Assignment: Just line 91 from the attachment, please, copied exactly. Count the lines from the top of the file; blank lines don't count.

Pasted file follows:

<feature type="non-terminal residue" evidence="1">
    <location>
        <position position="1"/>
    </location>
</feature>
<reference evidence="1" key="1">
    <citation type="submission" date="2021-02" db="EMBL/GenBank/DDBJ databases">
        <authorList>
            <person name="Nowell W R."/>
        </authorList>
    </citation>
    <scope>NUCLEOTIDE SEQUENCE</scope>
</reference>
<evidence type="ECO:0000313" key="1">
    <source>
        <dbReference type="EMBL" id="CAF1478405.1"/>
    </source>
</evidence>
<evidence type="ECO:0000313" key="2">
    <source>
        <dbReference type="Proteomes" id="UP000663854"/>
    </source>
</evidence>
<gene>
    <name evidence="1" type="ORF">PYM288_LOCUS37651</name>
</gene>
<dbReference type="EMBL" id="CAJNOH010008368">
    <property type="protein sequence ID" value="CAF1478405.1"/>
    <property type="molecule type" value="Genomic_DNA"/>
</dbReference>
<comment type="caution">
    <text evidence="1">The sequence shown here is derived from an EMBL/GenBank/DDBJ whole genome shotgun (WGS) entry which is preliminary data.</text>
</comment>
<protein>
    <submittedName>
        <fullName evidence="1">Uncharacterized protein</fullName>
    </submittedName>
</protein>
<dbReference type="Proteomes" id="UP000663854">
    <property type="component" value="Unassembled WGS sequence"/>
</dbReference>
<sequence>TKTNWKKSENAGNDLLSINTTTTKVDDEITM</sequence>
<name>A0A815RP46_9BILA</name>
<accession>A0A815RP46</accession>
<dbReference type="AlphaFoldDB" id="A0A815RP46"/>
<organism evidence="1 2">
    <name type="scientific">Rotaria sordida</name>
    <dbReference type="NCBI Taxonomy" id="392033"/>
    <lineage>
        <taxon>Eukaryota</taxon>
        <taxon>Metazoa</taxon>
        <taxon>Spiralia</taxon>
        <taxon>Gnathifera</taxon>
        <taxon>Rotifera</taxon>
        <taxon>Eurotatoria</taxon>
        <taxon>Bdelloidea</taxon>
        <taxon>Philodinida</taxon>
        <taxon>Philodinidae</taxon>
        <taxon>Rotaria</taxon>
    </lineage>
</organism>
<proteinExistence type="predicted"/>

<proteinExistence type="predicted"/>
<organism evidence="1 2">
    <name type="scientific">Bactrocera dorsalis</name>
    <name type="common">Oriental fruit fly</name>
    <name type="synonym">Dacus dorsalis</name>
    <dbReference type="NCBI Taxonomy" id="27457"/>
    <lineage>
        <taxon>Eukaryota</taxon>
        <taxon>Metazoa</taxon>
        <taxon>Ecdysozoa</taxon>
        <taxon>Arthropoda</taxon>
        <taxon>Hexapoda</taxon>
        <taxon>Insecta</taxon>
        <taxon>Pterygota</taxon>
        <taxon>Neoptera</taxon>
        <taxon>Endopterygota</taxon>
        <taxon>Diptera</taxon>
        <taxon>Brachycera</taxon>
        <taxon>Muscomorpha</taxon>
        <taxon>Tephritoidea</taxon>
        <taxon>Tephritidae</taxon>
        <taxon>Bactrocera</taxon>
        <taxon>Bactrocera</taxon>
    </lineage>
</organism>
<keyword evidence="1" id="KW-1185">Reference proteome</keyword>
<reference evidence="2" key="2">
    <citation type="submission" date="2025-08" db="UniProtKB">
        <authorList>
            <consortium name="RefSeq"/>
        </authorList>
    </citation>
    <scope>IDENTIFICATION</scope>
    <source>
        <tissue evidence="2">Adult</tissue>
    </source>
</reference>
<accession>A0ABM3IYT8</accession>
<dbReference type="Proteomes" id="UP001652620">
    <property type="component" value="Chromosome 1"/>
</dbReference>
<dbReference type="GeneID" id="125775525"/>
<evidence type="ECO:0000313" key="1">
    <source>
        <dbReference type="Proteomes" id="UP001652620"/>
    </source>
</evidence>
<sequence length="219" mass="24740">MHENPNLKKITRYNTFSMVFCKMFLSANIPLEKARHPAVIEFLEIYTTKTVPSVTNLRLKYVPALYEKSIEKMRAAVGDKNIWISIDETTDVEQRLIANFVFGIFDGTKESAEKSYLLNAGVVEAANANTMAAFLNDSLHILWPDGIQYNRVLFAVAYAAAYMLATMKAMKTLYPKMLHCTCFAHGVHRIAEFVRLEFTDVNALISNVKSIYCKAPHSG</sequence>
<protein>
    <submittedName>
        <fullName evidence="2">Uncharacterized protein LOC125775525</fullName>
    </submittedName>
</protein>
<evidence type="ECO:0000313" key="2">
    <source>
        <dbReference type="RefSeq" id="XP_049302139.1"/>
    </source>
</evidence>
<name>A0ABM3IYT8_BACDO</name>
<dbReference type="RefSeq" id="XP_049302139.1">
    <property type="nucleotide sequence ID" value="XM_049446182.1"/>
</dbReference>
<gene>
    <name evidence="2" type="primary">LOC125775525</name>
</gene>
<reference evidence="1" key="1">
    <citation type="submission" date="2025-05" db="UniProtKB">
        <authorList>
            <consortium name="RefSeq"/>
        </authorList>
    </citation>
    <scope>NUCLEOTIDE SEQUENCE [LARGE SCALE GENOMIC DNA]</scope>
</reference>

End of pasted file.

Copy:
        <authorList>